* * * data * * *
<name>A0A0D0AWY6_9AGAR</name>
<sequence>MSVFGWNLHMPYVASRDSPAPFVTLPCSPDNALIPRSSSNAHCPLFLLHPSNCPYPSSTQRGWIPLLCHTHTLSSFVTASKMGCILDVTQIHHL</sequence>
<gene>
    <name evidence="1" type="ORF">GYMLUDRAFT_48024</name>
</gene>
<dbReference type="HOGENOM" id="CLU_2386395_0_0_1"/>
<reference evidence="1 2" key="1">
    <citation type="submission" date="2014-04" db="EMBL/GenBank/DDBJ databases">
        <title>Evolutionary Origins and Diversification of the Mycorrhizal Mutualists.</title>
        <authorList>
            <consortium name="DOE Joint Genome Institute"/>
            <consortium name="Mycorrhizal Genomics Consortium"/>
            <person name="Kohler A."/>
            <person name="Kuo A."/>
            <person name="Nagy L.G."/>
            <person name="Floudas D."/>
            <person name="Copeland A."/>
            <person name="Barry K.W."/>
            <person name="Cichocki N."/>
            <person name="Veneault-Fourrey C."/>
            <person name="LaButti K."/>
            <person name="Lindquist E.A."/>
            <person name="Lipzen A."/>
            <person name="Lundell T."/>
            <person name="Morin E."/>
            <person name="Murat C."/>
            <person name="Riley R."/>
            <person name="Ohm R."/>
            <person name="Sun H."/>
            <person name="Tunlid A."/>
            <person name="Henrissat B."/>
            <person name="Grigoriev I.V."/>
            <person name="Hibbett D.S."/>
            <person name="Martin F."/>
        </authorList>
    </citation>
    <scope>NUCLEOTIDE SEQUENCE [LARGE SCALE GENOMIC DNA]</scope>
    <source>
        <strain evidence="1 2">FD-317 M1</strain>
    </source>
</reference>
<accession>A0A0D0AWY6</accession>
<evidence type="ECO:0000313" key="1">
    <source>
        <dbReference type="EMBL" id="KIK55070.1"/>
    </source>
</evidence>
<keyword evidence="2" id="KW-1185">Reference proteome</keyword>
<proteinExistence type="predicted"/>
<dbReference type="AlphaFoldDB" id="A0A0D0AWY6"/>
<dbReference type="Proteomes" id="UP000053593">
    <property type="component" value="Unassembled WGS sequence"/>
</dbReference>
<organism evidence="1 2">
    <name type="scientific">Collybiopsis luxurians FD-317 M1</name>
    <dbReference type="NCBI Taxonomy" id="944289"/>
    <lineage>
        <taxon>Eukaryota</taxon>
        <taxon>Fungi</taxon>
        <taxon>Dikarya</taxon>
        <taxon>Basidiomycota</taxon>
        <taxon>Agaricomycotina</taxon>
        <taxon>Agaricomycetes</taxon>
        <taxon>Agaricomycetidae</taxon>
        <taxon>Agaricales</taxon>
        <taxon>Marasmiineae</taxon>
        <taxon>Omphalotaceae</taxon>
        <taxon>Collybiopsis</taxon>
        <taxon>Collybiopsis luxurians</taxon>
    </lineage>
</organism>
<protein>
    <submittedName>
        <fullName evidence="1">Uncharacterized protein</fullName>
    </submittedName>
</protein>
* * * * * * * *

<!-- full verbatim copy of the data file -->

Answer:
<name>A0A0D0AWY6_9AGAR</name>
<sequence>MSVFGWNLHMPYVASRDSPAPFVTLPCSPDNALIPRSSSNAHCPLFLLHPSNCPYPSSTQRGWIPLLCHTHTLSSFVTASKMGCILDVTQIHHL</sequence>
<gene>
    <name evidence="1" type="ORF">GYMLUDRAFT_48024</name>
</gene>
<dbReference type="HOGENOM" id="CLU_2386395_0_0_1"/>
<reference evidence="1 2" key="1">
    <citation type="submission" date="2014-04" db="EMBL/GenBank/DDBJ databases">
        <title>Evolutionary Origins and Diversification of the Mycorrhizal Mutualists.</title>
        <authorList>
            <consortium name="DOE Joint Genome Institute"/>
            <consortium name="Mycorrhizal Genomics Consortium"/>
            <person name="Kohler A."/>
            <person name="Kuo A."/>
            <person name="Nagy L.G."/>
            <person name="Floudas D."/>
            <person name="Copeland A."/>
            <person name="Barry K.W."/>
            <person name="Cichocki N."/>
            <person name="Veneault-Fourrey C."/>
            <person name="LaButti K."/>
            <person name="Lindquist E.A."/>
            <person name="Lipzen A."/>
            <person name="Lundell T."/>
            <person name="Morin E."/>
            <person name="Murat C."/>
            <person name="Riley R."/>
            <person name="Ohm R."/>
            <person name="Sun H."/>
            <person name="Tunlid A."/>
            <person name="Henrissat B."/>
            <person name="Grigoriev I.V."/>
            <person name="Hibbett D.S."/>
            <person name="Martin F."/>
        </authorList>
    </citation>
    <scope>NUCLEOTIDE SEQUENCE [LARGE SCALE GENOMIC DNA]</scope>
    <source>
        <strain evidence="1 2">FD-317 M1</strain>
    </source>
</reference>
<accession>A0A0D0AWY6</accession>
<evidence type="ECO:0000313" key="1">
    <source>
        <dbReference type="EMBL" id="KIK55070.1"/>
    </source>
</evidence>
<keyword evidence="2" id="KW-1185">Reference proteome</keyword>
<proteinExistence type="predicted"/>
<dbReference type="AlphaFoldDB" id="A0A0D0AWY6"/>
<dbReference type="Proteomes" id="UP000053593">
    <property type="component" value="Unassembled WGS sequence"/>
</dbReference>
<organism evidence="1 2">
    <name type="scientific">Collybiopsis luxurians FD-317 M1</name>
    <dbReference type="NCBI Taxonomy" id="944289"/>
    <lineage>
        <taxon>Eukaryota</taxon>
        <taxon>Fungi</taxon>
        <taxon>Dikarya</taxon>
        <taxon>Basidiomycota</taxon>
        <taxon>Agaricomycotina</taxon>
        <taxon>Agaricomycetes</taxon>
        <taxon>Agaricomycetidae</taxon>
        <taxon>Agaricales</taxon>
        <taxon>Marasmiineae</taxon>
        <taxon>Omphalotaceae</taxon>
        <taxon>Collybiopsis</taxon>
        <taxon>Collybiopsis luxurians</taxon>
    </lineage>
</organism>
<protein>
    <submittedName>
        <fullName evidence="1">Uncharacterized protein</fullName>
    </submittedName>
</protein>